My question is to the Prime Minister. Will the Prime Minister update the House on how the government is protecting the standard of living of Australians and securing their future opportunities by making Australia even stronger?

Photo of Scott MorrisonScott Morrison (Cook, Liberal Party, Prime Minister) Share this | | Hansard source

I thank the member for Boothby for her question. She asks me about protecting the standard of living of Australians and securing future opportunities. The way we're doing that is that we're running a strong economy, and we have been from the day we came into office. From that day to now, more than 1.1 million jobs have been created. In the last 12 months, over 100,000 young people got a job, the strongest growth in youth employment in Australia's economic history. Unemployment has come down to five per cent, with 50,000 fewer people unemployed than at the last election—the lowest level of welfare dependency of the working-age population in more than 25 years. That's the economy we're running.

Today's national accounts show that nominal GDP growth was 5.2 per cent through the year. That's above the 4.5 per cent forecasted assumption for 2017-18, which was under the most recent budget. For this current year, the forecast was 3.75 per cent. The nominal growth outcome, which is running already in this first quarter of the year, is running ahead of what the budget was projecting for this year. That means that our budget is on track. That means that, on 2 April next year, our government will bring down the first surplus budget in more than a decade, because we know how to run a strong economy.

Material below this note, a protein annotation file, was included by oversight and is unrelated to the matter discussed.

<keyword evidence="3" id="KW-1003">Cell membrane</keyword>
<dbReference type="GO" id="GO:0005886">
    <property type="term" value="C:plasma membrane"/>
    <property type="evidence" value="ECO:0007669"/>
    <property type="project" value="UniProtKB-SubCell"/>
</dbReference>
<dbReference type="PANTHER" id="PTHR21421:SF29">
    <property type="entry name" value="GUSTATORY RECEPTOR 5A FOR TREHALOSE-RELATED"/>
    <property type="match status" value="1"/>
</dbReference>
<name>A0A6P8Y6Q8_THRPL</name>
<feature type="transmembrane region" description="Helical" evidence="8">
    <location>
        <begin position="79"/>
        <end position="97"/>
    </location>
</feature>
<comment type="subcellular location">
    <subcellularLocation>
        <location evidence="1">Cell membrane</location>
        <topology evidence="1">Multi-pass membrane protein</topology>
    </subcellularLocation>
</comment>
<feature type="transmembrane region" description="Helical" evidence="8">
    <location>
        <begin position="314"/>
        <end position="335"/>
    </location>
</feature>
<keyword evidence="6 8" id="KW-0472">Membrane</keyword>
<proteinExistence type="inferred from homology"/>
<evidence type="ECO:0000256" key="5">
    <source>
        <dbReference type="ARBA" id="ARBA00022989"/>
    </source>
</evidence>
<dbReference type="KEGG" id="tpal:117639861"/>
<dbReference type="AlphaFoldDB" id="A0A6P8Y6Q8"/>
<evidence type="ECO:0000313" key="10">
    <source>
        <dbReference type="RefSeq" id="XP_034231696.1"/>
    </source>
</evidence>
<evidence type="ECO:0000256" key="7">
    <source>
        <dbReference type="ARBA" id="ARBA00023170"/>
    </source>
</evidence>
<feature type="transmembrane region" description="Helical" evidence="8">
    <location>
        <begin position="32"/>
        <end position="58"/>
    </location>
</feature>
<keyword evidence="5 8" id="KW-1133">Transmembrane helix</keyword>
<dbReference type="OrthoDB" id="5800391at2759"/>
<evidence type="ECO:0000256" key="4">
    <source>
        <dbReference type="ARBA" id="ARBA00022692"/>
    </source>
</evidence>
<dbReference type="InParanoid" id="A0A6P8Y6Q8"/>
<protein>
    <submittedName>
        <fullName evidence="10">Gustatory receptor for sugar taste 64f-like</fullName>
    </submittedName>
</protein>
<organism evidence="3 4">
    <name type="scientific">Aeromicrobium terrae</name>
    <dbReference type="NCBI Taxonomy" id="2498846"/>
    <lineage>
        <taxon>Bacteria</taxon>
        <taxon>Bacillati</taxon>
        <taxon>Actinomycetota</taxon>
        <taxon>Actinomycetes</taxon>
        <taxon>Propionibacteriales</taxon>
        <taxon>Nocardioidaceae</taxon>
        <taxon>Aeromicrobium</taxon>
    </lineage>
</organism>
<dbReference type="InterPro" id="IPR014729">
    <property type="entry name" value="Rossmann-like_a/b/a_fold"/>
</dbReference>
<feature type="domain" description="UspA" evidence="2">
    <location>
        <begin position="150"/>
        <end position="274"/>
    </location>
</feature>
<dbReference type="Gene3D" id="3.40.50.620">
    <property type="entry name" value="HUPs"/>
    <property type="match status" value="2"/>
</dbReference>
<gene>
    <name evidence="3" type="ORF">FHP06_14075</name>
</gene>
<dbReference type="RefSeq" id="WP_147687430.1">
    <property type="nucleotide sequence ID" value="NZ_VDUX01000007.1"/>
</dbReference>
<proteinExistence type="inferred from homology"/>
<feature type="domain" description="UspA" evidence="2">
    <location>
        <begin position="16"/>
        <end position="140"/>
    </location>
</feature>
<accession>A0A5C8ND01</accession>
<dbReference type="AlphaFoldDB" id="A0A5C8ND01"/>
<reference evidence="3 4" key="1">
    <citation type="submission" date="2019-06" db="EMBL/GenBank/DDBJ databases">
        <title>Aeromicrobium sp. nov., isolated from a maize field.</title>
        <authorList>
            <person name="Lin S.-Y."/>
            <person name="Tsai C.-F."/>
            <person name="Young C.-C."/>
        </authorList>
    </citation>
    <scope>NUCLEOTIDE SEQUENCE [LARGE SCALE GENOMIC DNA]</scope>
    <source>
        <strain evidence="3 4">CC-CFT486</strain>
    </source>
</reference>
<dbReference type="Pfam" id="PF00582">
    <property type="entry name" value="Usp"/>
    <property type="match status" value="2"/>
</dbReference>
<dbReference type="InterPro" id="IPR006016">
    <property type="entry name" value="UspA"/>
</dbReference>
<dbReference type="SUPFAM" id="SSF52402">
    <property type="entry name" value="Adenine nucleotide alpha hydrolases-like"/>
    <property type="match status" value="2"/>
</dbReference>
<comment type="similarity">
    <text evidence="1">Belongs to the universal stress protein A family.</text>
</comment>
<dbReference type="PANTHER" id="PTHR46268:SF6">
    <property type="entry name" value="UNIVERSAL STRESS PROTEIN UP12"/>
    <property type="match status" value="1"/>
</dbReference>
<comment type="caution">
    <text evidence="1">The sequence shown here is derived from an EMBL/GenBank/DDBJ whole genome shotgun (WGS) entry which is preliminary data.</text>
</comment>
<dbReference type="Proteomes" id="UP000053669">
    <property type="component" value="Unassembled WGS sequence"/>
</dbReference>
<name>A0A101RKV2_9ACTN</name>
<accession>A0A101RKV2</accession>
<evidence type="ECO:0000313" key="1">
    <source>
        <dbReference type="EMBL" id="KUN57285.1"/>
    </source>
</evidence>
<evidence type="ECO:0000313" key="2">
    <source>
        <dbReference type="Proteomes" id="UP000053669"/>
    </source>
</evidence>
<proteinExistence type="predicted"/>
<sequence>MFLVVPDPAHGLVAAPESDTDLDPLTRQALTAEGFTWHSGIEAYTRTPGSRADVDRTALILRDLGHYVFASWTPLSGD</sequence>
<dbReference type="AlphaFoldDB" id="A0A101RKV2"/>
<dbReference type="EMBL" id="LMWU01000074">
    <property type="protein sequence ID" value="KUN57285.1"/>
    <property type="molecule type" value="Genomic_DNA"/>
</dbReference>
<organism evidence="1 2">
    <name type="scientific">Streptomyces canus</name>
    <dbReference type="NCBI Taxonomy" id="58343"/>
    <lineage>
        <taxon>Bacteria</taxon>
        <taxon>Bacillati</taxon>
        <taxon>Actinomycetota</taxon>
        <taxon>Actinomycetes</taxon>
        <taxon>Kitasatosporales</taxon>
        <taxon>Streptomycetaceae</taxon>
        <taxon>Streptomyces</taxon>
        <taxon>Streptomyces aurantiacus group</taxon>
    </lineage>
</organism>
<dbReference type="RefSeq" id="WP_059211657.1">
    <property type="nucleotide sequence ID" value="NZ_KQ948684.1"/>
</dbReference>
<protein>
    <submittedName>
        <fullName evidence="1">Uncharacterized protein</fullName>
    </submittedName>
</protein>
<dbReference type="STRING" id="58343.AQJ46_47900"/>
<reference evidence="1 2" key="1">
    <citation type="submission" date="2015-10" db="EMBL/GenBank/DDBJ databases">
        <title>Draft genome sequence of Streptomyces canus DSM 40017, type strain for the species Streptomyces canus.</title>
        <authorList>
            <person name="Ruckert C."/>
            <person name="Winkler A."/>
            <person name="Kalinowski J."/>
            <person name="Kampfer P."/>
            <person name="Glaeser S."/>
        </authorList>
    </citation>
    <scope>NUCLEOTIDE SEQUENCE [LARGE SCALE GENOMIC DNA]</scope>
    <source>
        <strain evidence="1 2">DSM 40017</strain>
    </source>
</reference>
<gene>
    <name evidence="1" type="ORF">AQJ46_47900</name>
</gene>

The fact that we can bring the budget back into surplus means that we're able to increase funding for schools by $37.6 billion. Per student funding is up, on average, by 62 per cent. That's what you can do when you get the budget back in balance and when you can get the economy running in the right direction. It enables you to put a rolling program of $75 billion into infrastructure, including over half a billion dollars into important water infrastructure that is giving us resilience against droughts into the future. It enables you to do $144 billion worth of personal income tax cuts. Those personal income tax cuts were legislated by this government and were put in this year's budget, and they were opposed by the Labor Party. If they were elected, they would wipe out half of those tax cuts for hardworking Australians.

On top of that, it enables us to keep Australians safe. This morning I announced that, in this financial year alone, we're putting in $26 million extra to ensure we're providing critical emergency capabilities, especially in relation to bushfires, so that we can get greater capabilities out of the big jets and so we can increase the warning programs and the communications devices that are there to assist people in the middle of critical bushfires. We know that, as we go into this bushfire season, it will be one of the most difficult and one of the most hazardous for the Australian population. When you run a strong economy, you can pay for the things that Australians rely on. You can give them that absolute guarantee that a strong economy delivers.